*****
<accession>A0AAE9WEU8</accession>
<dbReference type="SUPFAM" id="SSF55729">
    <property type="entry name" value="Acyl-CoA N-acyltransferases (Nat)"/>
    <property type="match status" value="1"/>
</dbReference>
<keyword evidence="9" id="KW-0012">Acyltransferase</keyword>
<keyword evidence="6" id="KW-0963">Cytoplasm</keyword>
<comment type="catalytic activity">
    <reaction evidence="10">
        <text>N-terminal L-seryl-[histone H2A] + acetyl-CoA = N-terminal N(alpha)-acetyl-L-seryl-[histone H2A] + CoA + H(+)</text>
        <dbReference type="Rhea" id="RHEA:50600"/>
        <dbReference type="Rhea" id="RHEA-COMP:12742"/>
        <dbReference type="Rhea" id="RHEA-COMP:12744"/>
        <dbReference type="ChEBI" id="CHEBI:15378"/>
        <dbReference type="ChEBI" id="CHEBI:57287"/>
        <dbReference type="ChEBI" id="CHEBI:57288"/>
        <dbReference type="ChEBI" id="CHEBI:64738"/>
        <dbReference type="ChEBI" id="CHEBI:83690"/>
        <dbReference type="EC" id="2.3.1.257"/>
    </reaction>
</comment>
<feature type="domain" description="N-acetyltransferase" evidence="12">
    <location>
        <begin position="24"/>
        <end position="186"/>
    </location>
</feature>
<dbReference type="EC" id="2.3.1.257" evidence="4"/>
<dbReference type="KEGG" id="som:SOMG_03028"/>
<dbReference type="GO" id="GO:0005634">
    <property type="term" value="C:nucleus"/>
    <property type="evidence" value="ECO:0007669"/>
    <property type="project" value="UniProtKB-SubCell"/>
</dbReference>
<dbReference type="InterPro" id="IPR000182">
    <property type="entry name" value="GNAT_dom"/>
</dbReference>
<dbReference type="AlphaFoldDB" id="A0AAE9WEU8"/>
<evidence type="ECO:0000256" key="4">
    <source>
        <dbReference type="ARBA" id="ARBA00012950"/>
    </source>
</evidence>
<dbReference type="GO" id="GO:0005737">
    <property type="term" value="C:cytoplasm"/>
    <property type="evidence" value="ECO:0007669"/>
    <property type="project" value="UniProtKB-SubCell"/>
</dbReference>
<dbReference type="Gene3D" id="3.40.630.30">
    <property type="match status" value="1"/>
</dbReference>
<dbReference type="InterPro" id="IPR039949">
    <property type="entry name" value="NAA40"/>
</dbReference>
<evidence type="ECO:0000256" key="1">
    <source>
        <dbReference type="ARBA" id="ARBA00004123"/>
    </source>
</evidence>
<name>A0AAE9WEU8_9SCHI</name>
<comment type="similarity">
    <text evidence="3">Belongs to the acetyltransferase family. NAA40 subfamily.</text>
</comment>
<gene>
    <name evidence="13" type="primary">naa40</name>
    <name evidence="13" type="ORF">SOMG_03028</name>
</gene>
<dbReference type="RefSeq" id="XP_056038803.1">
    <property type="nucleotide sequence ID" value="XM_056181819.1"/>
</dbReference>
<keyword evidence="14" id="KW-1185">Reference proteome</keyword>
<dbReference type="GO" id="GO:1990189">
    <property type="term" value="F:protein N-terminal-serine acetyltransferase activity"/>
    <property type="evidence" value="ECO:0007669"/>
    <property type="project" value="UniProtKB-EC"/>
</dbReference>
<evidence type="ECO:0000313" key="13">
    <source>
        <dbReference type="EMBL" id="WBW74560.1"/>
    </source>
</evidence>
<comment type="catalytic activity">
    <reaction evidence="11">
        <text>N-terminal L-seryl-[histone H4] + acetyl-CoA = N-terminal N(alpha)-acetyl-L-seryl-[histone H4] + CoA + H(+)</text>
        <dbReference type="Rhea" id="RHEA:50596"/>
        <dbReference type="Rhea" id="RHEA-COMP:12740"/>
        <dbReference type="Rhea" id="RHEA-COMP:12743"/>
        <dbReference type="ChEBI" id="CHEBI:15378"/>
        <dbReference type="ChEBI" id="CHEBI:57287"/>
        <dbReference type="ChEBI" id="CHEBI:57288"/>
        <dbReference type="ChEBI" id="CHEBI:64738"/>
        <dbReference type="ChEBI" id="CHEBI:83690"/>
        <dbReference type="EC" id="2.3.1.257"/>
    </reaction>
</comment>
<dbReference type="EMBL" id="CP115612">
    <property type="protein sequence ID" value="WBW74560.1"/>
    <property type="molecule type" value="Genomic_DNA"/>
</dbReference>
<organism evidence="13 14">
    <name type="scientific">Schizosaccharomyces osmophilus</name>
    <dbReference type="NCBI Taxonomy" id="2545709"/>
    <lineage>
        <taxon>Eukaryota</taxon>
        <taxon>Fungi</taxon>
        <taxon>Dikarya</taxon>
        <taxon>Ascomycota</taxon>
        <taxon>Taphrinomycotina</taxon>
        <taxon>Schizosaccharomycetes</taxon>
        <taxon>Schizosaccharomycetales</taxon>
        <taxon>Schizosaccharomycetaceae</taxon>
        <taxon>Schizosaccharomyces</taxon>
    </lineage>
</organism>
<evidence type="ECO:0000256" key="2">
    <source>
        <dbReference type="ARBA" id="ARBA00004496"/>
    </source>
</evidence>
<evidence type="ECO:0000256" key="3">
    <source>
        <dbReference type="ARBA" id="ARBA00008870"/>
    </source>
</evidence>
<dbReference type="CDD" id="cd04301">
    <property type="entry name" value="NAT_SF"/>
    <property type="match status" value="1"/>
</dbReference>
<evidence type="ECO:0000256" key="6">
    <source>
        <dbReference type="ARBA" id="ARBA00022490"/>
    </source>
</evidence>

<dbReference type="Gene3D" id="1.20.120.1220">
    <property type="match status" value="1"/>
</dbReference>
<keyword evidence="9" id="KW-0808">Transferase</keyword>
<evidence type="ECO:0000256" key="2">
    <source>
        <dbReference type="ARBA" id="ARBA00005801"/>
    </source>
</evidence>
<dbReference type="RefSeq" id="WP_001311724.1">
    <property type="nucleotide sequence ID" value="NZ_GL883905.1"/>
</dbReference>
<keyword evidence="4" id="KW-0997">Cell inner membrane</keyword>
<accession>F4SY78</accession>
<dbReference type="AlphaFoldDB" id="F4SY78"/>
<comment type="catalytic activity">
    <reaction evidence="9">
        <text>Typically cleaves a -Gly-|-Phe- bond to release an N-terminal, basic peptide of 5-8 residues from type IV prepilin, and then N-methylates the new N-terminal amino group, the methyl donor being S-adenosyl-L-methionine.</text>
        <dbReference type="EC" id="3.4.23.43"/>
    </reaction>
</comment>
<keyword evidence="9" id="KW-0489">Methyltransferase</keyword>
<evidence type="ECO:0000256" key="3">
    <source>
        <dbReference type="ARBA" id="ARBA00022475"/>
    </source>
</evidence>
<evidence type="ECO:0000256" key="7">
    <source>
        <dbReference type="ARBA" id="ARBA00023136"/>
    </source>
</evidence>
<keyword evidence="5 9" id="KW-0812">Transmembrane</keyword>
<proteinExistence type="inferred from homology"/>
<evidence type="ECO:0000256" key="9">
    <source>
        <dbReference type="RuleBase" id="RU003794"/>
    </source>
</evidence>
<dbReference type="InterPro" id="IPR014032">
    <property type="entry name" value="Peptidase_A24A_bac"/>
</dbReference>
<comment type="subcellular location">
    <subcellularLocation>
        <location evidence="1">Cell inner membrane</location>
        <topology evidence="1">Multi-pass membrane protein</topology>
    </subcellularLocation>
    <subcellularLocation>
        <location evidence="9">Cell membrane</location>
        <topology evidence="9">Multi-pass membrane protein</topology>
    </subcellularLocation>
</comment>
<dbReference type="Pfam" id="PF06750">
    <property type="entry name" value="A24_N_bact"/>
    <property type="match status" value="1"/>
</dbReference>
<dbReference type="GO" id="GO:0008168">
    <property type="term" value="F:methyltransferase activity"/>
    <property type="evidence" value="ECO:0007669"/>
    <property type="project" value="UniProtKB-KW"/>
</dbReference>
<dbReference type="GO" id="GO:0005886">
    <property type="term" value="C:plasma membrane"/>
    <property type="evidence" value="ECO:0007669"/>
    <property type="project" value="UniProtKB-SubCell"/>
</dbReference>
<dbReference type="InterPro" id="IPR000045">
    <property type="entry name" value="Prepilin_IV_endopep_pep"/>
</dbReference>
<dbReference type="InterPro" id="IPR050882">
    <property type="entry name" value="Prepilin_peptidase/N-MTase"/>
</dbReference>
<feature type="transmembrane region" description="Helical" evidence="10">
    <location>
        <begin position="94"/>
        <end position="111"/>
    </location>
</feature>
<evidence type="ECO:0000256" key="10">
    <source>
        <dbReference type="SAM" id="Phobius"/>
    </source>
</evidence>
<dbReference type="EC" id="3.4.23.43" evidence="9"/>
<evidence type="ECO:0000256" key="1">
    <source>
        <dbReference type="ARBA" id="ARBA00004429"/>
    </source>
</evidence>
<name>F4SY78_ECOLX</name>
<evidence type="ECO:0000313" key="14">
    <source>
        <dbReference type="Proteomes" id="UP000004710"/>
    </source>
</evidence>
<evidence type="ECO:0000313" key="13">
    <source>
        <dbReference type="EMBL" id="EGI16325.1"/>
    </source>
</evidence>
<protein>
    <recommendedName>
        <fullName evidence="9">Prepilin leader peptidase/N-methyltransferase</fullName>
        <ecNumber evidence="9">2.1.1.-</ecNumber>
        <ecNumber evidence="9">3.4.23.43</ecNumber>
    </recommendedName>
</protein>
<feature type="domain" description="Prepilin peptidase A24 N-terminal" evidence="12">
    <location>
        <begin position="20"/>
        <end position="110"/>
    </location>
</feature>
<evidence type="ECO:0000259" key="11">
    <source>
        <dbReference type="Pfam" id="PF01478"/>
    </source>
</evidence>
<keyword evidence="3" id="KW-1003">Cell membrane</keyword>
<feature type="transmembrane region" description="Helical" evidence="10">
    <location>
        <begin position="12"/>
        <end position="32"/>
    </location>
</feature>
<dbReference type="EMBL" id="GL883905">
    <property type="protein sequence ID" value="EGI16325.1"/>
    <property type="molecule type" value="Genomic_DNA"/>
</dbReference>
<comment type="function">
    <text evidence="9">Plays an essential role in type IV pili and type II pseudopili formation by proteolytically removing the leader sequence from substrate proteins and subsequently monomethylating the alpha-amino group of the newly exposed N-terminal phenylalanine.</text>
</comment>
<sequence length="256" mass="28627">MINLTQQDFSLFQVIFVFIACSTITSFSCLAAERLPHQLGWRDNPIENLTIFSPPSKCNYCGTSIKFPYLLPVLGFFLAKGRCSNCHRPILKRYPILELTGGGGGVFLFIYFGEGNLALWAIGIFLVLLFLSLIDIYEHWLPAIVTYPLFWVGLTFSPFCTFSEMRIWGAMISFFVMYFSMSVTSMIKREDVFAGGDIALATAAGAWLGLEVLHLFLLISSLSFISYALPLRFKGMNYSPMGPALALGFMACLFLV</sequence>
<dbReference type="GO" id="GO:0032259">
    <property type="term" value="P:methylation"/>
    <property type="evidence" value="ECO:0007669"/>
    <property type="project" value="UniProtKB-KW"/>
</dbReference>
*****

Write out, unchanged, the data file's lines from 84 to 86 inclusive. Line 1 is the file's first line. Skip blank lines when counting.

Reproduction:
        <text>N-terminal L-seryl-[histone H4] + acetyl-CoA = N-terminal N(alpha)-acetyl-L-seryl-[histone H4] + CoA + H(+)</text>
        <dbReference type="Rhea" id="RHEA:50596"/>
        <dbReference type="Rhea" id="RHEA-COMP:12740"/>